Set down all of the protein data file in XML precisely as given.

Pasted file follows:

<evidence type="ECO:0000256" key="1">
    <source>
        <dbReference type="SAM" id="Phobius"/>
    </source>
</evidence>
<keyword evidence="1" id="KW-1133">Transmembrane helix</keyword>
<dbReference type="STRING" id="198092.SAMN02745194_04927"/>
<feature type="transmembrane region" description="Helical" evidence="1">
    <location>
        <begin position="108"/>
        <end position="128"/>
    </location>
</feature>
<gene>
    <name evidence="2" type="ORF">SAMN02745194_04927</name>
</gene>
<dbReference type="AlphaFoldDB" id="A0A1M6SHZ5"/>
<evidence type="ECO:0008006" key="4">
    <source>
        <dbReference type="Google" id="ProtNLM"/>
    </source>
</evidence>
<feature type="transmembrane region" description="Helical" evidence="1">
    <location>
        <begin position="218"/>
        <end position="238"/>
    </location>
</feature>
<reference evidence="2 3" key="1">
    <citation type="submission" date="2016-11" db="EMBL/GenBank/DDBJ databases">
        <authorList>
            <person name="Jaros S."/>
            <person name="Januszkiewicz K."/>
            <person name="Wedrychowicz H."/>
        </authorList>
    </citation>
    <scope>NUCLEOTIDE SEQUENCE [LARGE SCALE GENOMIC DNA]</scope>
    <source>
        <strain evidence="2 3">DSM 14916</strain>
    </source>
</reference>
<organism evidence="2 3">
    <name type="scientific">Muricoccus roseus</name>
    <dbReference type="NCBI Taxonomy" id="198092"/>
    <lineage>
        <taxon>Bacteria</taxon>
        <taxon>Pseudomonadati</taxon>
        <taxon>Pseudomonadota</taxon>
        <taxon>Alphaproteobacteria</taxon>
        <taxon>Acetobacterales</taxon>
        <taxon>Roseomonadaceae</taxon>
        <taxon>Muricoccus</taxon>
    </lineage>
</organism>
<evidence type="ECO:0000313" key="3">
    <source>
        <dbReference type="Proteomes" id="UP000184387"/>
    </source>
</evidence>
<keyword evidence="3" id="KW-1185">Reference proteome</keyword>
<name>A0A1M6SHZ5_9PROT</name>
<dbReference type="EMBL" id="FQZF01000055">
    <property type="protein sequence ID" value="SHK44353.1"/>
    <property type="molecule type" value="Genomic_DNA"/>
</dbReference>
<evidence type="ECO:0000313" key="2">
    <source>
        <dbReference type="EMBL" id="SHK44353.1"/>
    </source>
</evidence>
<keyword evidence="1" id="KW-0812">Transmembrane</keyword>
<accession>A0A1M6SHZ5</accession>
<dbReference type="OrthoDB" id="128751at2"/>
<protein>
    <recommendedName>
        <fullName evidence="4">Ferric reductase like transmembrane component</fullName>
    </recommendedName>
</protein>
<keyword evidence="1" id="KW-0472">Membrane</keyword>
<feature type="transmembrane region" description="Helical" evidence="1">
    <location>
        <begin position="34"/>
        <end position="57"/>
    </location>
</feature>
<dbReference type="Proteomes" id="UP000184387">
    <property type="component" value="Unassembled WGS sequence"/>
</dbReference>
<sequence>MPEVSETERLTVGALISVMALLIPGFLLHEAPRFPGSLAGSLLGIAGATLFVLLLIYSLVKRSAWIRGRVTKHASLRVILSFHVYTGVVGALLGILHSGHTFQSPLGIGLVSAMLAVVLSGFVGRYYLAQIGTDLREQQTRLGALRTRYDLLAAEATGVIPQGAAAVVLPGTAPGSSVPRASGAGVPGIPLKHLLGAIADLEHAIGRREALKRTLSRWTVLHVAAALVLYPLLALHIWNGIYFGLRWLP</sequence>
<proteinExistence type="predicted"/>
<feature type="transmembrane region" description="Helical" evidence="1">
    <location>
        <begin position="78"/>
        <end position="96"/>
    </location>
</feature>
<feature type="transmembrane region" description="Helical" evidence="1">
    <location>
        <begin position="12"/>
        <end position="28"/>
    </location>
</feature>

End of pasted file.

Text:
<evidence type="ECO:0000256" key="1">
    <source>
        <dbReference type="SAM" id="Phobius"/>
    </source>
</evidence>
<keyword evidence="1" id="KW-1133">Transmembrane helix</keyword>
<dbReference type="STRING" id="198092.SAMN02745194_04927"/>
<feature type="transmembrane region" description="Helical" evidence="1">
    <location>
        <begin position="108"/>
        <end position="128"/>
    </location>
</feature>
<gene>
    <name evidence="2" type="ORF">SAMN02745194_04927</name>
</gene>
<dbReference type="AlphaFoldDB" id="A0A1M6SHZ5"/>
<evidence type="ECO:0008006" key="4">
    <source>
        <dbReference type="Google" id="ProtNLM"/>
    </source>
</evidence>
<feature type="transmembrane region" description="Helical" evidence="1">
    <location>
        <begin position="218"/>
        <end position="238"/>
    </location>
</feature>
<reference evidence="2 3" key="1">
    <citation type="submission" date="2016-11" db="EMBL/GenBank/DDBJ databases">
        <authorList>
            <person name="Jaros S."/>
            <person name="Januszkiewicz K."/>
            <person name="Wedrychowicz H."/>
        </authorList>
    </citation>
    <scope>NUCLEOTIDE SEQUENCE [LARGE SCALE GENOMIC DNA]</scope>
    <source>
        <strain evidence="2 3">DSM 14916</strain>
    </source>
</reference>
<organism evidence="2 3">
    <name type="scientific">Muricoccus roseus</name>
    <dbReference type="NCBI Taxonomy" id="198092"/>
    <lineage>
        <taxon>Bacteria</taxon>
        <taxon>Pseudomonadati</taxon>
        <taxon>Pseudomonadota</taxon>
        <taxon>Alphaproteobacteria</taxon>
        <taxon>Acetobacterales</taxon>
        <taxon>Roseomonadaceae</taxon>
        <taxon>Muricoccus</taxon>
    </lineage>
</organism>
<evidence type="ECO:0000313" key="3">
    <source>
        <dbReference type="Proteomes" id="UP000184387"/>
    </source>
</evidence>
<keyword evidence="3" id="KW-1185">Reference proteome</keyword>
<name>A0A1M6SHZ5_9PROT</name>
<dbReference type="EMBL" id="FQZF01000055">
    <property type="protein sequence ID" value="SHK44353.1"/>
    <property type="molecule type" value="Genomic_DNA"/>
</dbReference>
<evidence type="ECO:0000313" key="2">
    <source>
        <dbReference type="EMBL" id="SHK44353.1"/>
    </source>
</evidence>
<keyword evidence="1" id="KW-0812">Transmembrane</keyword>
<accession>A0A1M6SHZ5</accession>
<dbReference type="OrthoDB" id="128751at2"/>
<protein>
    <recommendedName>
        <fullName evidence="4">Ferric reductase like transmembrane component</fullName>
    </recommendedName>
</protein>
<keyword evidence="1" id="KW-0472">Membrane</keyword>
<feature type="transmembrane region" description="Helical" evidence="1">
    <location>
        <begin position="34"/>
        <end position="57"/>
    </location>
</feature>
<dbReference type="Proteomes" id="UP000184387">
    <property type="component" value="Unassembled WGS sequence"/>
</dbReference>
<sequence>MPEVSETERLTVGALISVMALLIPGFLLHEAPRFPGSLAGSLLGIAGATLFVLLLIYSLVKRSAWIRGRVTKHASLRVILSFHVYTGVVGALLGILHSGHTFQSPLGIGLVSAMLAVVLSGFVGRYYLAQIGTDLREQQTRLGALRTRYDLLAAEATGVIPQGAAAVVLPGTAPGSSVPRASGAGVPGIPLKHLLGAIADLEHAIGRREALKRTLSRWTVLHVAAALVLYPLLALHIWNGIYFGLRWLP</sequence>
<proteinExistence type="predicted"/>
<feature type="transmembrane region" description="Helical" evidence="1">
    <location>
        <begin position="78"/>
        <end position="96"/>
    </location>
</feature>
<feature type="transmembrane region" description="Helical" evidence="1">
    <location>
        <begin position="12"/>
        <end position="28"/>
    </location>
</feature>